Picturing Islam: Art and Ethics in a Muslim Lifeworld / Edition 1

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Overview

In a rich ethnographic narrative, cultural anthropologist Kenneth George introduces one of the leading figures in the world of Asian art, Indonesian painter Abdul Djalil Pirous, and his pioneering work in abstract modernist styles and modern Islamic aesthetics. Picturing Islam examines how religion, nationalism, ethnicity, and globalization have shaped the life and work of this original contemporary artist. Working in close collaboration with Pirous, George tells a captivating story about this painter's pursuit of a political, religious, and artistic identity as it emerged over the course of recent Indonesian history – from a time of revolution and anti-colonial struggle to the current period of post-authoritarian hope and uncertainty. Along the way, the author offers insights into the cultural and political predicaments that befall the artist as he seeks ethical purpose and refuge in his art, and embraces Islamic aesthetics as a way to resist being defined by globalized art styles and discourses emanating from the West.

While providing a compelling and richly drawn portrait of an individual arist, Picturing Islam: Art and Ethics in a Muslim Lifeworld also contributes to a deeper understanding of the cultural politics of Asia's postcolonical art world and the creative and ethical sensibilities of its Muslim artists.

Kenneth M. George is professor of Anthropology at the University of Wisconsin-Madison, an associate of its Center for Southeast Asian Studies, and past Editor of the Journal of Asian Studies (2005–8). George's first book, Showing Signs of Violence, was awarded the 1998 Harry J. Benda Prize in Southeast Asian Studies by the Association for Asian Studies. His research on the politics of Islamic art and culture in Southeast Asia has been supported by fellowships from the John Simon Guggenheim Foundation, the National Endowment for the Humanities, the Aga Khan Trust for Culture, the Social Science Research Council, and the Institute for Advanced Study, Princeton.

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Editorial Reviews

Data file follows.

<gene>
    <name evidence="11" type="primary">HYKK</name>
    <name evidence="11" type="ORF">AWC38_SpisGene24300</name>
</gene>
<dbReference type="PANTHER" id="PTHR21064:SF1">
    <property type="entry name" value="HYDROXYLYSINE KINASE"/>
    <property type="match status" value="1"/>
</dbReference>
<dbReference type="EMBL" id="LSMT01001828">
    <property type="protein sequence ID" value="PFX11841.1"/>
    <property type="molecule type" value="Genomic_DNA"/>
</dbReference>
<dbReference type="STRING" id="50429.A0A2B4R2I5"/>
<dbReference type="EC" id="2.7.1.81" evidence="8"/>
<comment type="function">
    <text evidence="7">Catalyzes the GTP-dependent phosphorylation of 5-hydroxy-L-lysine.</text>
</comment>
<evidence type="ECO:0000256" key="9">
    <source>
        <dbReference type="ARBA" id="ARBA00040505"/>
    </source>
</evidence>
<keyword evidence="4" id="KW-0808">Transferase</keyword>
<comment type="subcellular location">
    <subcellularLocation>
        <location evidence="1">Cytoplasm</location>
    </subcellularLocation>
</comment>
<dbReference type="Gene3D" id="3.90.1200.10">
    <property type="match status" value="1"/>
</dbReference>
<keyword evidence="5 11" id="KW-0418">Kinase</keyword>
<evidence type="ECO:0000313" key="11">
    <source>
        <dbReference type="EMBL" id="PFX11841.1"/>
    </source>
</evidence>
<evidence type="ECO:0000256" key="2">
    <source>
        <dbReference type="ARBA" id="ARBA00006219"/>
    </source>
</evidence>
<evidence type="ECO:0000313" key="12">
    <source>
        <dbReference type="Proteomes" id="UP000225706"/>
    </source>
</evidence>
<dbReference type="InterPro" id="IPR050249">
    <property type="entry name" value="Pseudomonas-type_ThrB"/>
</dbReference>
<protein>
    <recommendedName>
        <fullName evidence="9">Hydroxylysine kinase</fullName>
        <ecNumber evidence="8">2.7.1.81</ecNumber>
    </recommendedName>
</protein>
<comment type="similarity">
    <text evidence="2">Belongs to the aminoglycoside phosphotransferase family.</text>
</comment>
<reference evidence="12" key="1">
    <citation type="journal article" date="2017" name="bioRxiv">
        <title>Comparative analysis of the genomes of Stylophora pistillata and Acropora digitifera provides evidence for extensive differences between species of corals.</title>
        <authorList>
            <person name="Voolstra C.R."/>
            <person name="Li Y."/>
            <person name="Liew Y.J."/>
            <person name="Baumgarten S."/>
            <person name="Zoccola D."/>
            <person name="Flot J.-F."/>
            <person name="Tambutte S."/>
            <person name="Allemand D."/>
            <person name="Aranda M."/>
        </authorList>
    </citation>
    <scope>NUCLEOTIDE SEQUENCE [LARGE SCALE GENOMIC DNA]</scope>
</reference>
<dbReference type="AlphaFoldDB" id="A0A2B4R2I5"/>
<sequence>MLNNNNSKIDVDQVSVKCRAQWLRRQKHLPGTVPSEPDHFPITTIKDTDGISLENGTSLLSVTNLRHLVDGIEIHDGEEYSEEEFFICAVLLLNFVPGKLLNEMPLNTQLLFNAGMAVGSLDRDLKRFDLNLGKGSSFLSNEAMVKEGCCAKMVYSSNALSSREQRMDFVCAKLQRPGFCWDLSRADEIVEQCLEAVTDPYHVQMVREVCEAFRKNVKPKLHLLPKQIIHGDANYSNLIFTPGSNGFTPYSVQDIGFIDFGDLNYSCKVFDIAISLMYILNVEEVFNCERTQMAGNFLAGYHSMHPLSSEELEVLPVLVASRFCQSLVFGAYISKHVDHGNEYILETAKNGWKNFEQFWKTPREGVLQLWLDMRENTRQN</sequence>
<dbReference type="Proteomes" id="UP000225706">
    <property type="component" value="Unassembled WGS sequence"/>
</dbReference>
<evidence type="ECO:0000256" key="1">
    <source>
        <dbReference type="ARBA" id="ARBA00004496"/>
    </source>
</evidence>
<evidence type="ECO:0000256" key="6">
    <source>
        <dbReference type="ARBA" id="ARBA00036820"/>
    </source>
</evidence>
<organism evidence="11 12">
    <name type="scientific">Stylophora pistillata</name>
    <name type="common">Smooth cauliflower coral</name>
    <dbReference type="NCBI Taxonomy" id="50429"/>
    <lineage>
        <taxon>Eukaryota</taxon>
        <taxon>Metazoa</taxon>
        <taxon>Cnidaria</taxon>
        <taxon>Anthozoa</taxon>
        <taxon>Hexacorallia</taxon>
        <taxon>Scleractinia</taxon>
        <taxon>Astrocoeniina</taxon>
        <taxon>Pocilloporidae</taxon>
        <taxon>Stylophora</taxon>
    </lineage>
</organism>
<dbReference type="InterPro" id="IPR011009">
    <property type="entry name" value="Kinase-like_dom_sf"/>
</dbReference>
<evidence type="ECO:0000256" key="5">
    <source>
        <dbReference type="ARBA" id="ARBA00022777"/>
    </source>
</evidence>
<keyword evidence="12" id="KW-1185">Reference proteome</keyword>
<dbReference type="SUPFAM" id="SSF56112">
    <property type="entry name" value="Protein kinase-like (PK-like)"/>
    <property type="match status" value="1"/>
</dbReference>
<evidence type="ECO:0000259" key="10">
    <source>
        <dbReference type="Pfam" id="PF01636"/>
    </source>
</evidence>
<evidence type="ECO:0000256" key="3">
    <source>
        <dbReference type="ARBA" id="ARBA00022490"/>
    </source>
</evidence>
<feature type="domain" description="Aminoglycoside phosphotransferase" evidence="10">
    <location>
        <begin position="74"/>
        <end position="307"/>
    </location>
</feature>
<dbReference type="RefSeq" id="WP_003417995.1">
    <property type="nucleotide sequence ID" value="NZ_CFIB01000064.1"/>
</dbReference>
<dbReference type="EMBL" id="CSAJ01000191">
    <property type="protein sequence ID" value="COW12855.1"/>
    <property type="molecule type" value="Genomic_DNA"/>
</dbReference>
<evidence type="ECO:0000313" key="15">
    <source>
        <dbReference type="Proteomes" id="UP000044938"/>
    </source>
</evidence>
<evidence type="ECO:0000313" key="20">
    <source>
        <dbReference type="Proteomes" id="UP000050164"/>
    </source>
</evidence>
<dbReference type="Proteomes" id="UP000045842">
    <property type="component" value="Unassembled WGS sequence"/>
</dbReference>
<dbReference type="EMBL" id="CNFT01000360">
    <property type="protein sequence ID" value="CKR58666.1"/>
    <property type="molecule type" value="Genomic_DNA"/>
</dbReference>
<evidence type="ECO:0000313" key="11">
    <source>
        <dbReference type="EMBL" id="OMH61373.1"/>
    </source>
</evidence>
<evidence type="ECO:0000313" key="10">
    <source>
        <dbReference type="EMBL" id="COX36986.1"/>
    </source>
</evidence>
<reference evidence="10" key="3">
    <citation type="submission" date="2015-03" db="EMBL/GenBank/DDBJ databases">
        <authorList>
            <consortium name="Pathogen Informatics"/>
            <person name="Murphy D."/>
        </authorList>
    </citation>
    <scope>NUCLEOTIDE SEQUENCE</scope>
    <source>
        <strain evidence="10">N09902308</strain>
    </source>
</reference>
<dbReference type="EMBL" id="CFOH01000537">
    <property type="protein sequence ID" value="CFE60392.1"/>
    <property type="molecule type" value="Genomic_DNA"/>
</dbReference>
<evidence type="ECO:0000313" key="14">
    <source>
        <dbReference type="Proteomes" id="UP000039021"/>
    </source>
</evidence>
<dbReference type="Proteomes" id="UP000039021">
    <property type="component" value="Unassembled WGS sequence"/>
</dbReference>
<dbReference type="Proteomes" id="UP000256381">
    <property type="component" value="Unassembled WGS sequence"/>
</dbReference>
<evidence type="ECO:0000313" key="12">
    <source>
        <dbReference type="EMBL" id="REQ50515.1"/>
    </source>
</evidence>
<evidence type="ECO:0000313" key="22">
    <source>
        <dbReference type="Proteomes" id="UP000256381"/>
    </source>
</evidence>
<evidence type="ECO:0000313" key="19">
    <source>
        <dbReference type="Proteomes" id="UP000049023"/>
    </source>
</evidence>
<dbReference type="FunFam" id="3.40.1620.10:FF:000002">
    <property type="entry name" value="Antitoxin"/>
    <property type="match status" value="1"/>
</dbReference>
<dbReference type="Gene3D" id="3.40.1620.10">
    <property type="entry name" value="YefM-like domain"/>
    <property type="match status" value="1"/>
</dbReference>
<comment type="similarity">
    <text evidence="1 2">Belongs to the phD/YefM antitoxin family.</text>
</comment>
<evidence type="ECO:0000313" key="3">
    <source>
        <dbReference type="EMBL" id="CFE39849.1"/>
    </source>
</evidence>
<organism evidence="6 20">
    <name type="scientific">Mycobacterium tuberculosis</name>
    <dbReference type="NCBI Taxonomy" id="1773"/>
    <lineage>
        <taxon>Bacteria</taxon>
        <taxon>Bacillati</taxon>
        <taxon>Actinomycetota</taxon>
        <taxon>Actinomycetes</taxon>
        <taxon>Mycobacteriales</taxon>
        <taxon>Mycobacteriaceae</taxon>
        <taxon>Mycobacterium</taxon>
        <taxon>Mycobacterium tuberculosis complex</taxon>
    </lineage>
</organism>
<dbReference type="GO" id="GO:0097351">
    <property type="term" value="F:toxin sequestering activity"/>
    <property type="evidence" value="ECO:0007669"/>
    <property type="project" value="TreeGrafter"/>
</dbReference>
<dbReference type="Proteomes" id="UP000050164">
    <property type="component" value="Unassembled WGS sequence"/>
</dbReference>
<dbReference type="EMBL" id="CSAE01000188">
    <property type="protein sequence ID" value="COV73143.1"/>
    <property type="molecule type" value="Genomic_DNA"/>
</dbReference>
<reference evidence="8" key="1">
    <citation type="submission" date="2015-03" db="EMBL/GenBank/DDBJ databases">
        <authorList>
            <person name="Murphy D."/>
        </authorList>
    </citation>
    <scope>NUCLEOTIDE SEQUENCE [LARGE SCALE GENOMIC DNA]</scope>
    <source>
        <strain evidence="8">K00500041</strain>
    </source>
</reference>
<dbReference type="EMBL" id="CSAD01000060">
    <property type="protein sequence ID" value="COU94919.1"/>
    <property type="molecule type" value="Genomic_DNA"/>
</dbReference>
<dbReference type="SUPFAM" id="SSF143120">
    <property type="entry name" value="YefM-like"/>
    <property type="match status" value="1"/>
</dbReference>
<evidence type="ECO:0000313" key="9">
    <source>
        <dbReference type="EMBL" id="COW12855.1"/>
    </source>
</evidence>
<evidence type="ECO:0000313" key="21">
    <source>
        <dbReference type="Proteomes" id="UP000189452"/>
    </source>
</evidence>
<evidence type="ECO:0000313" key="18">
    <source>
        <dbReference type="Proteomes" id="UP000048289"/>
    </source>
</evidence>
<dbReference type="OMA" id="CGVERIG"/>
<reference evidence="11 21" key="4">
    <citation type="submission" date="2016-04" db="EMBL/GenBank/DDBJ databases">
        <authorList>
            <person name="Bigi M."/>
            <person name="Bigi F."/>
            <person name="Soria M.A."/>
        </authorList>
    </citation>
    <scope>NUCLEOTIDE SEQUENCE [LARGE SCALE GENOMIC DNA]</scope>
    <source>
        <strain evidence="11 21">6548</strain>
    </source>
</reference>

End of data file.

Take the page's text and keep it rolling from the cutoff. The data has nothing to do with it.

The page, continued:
From the Publisher
"This refreshing approach makes this book a welcome contribution to be read in conjunction with other relevant theoretical and disciplinary works." (Journal of Southeast Asian Studies, 1 February 2012)

"This book provides a compelling and richly drawn portrait of an individual artist, and contributes to a deeper understating of the cultural politics of Asia's postcolonial art world and the creative and ethnic sensibilities of its Muslim artists. It is a must-read for contemporary art historians and anthropologists alike." (Journal of Folklore Research, 19 January 2011)

"Written in straightforward language with extraordinary sensitivity, this book is addressed to undergraduate students of anthropology, religion, and art history." (Museum Anthropology Review, 2011)

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Product Details

  • ISBN-13: 9781405129572
  • Publisher: Wiley, John & Sons, Incorporated
  • Publication date: 1/26/2010
  • Edition description: New Edition
  • Edition number: 1
  • Pages: 184
  • Sales rank: 595,283
  • Product dimensions: 6.70 (w) x 9.60 (h) x 0.60 (d)

Meet the Author

Kenneth M. George is Professor of Anthropology at the University of Wisconsin-Madison, and an associate of its Center for Southeast Asian Studies. His ethnographic work on contemporary Indonesian art has been supported by many fellowships including awards from the National Endowment for the Humanities and the John Simon Guggenheim Foundation. George's first book, Showing Signs of Violence, was awarded the 1998 Harry J. Benda Prize in Southeast Asian Studies by the Association for Asian Studies. He also served as the Editor of the Journal of Asian Studies from 2005 through 2008.
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Table of Contents

List of Illustrations viii

Preface xi

Acknowledgments xiii

Note on Qur'anic Verse xvii

Guide to Indonesian Spelling and Pronunciation xviii

Introduction: Picturing Islam 1

1 Becoming a Muslim Citizen and Artist 15

2 Revelations and Compulsions 39

3 Diptych – Making Art Islamic and Making Islamic Art Indonesian 54

Part 1 Making Art Islamic 54

Part 2 Making Islamic Art Indonesian 66

4 Spiritual Notes in the Social World 80

5 Anguish, Betrayal, Uncertainty, and Faith 107

Conclusion: A Retrospective 132

Afterword: Choosing a Frame 143

References 148

Index 155

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